In the "old" days, you could sue for fraud. The problem was, how could you afford to pay your attorney? These days (until the "tort reform" movement gets around to attacking your consumer protection rights) if you sue for this type of "misrepresentation" and win, the bad guy will have to pay your attorney fees. Hope this helps...
A used car dealer lied to you and you want to know if you can take them to court? Yes. In fact you may even be able to use your state's used car lemon law. Only used passenger cars which have less than 100,000 miles on it, and are less than 8 years old, are covered by the NJ Used Car Lemon Law. Only vehicles bought from a New Jersey dealer are covered and only if the price was at least $3,000. If the car was ever declared a total loss by an insurance company and you were told that in writing before you bought it, then there is no used car lemon law coverage. The vehicle also must be used for your personal use. Some used vehicles that are not covered by the New Jersey Used Car Lemon Law will still be covered by the federal Lemon Law (the Magnuson Moss Warranty Act) as long as the dealer gave the buyer a written warranty of any length at all. Other vehicle types are not covered. New vehicles have their own lemon law in New Jersey so this used vehicle lemon law does not apply to new vehicles. When you buy a used car in New Jersey you automatically get a warranty from the dealer - even if the dealer doesn’t give you a document that says so. How long is the warranty for? That depends on how many miles were on it when you got it. Here’s a chart that explains it.
- 24,000 miles or less - 90 days or 3,000 mile warranty
- 24,000 to 60,000 miles - 60 days or 2,000 mile warranty
- 60,000 to 100,000 miles - 30 days or 1,000 mile warranty
Note however that if the used vehicle has more than 60,000 miles on it, then you may be able to negotiate for a better price if you are willing to sign a document that gives up the used car warranty that you otherwise would get under the law. The dealer is only allowed a limited number of chances to repair problems in your used car. The dealer must repair any problem with the engine, transmission, front and rear wheel drive systems. If one or more of the following circumstances occurs during the warranty period, then the dealer is automatically presumed to have made a reasonable number of attempts to repair the vehicle, and you've got a lemon. A lemon used car in New Jersey is one where: the same defect has been worked on 3 times and it did not get fixed by the end of the third attempt, or it's been out of service for a total of 20 or more days because of repairs. You only have to fit one of the two possible presumption definitions but the problem must substantially impair the use or value or safety of the vehicle. Repairs are free but the dealer can charge a deductible of $50. There’s also a federal law that requires all car dealers to post on the window of all used cars they are selling a special “Buyer Guide” form (it’s often called a Used Car Window Sticker) that discloses whether or not a warranty comes with the car. Many small lot car dealers don’t comply with the law. If they don’t, then you may end up with a warranty after all and you may even have the right to cancel the sale. The back side of the form has to be completely filled out and many car lots, big and small, fail to do that too and that can also trigger your right to cancel the deal. You can see what the Buyer Guide form looks like on this web site page (http://ohiolemonlaw.com/used-car-lemon-law.html). There’s only way to know for sure what your legal rights are - talk to a local Consumer Law attorney who deals with this kind of case (it's called "autofraud" or car sales fraud). Call your local attorney's Bar Association and ask for a referral to a Consumer Law attorney near you or you can go to this web site page for a Free Online 50 State National List of Consumer Law Lawyers (http://www.ohiolemonlaw.com/ocll-site/ocll-locate_local.shtml) and find one near you (lawyers don’t pay to get listed here and most of them are members of the only national association for Consumer Law lawyers, NACA.net). If this answer was helpful, please give it a “Vote Up” below. Thanks. Ron Burdge, www.USLemonLawyers.com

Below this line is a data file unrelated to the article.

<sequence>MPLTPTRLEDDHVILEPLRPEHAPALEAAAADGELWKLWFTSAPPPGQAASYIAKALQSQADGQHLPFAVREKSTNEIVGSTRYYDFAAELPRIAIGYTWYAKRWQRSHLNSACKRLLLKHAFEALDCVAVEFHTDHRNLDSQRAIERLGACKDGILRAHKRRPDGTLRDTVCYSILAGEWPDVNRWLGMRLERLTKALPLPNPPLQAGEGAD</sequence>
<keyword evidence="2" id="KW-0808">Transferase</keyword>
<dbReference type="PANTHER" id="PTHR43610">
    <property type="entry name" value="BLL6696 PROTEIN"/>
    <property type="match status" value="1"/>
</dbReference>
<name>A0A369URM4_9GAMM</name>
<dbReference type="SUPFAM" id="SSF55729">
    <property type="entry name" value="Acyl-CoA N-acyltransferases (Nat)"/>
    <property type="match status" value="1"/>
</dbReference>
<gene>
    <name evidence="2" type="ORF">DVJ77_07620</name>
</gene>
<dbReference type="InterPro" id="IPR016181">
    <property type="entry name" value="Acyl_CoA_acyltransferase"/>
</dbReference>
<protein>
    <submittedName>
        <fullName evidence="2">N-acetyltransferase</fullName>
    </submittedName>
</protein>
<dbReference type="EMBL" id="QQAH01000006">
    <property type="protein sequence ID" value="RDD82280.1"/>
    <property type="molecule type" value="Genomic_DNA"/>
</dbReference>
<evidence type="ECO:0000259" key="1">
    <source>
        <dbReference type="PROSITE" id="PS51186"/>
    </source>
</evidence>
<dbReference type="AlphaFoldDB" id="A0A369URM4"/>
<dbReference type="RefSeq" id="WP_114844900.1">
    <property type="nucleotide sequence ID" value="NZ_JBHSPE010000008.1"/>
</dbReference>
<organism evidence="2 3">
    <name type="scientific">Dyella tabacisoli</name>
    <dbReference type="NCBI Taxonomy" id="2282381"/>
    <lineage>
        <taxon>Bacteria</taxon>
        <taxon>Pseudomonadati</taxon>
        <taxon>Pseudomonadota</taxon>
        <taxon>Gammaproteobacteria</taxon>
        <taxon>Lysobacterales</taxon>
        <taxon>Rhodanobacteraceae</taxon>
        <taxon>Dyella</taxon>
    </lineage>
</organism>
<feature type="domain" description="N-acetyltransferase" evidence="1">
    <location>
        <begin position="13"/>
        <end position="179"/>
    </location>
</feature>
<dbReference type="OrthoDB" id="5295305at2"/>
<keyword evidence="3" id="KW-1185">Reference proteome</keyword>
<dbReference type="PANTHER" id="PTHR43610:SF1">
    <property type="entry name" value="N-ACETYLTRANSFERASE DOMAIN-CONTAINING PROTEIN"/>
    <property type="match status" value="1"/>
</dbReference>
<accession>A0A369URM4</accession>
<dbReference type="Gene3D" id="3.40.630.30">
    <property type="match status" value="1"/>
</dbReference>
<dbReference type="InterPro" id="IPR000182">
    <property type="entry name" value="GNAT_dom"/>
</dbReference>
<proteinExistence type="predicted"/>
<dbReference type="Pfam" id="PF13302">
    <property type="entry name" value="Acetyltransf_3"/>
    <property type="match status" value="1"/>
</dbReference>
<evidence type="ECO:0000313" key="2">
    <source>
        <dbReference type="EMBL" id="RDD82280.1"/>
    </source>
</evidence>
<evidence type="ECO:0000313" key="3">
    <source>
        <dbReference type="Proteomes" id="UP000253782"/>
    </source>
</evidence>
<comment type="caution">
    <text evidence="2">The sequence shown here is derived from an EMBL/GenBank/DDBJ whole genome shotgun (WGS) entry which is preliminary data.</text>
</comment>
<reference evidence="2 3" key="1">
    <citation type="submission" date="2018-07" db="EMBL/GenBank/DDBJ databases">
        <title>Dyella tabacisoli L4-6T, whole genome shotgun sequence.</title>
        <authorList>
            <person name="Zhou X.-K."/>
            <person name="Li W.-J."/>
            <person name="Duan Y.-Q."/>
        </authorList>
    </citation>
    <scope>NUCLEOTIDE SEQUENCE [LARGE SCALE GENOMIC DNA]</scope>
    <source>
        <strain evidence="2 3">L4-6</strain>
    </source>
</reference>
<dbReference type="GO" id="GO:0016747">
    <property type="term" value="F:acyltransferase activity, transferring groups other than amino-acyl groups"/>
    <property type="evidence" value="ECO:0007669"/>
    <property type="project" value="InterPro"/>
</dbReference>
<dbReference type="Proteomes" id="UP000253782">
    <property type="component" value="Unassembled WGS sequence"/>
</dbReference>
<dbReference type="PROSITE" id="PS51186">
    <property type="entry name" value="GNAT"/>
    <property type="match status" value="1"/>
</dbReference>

This answer is for general purposes only and does not establish an attorney-client relationship. The law in your state may differ and your best answer will always come from a local attorney that you meet with privately. If you need a Consumer Law attorney, click the link above to find a Consumer Law attorney near you.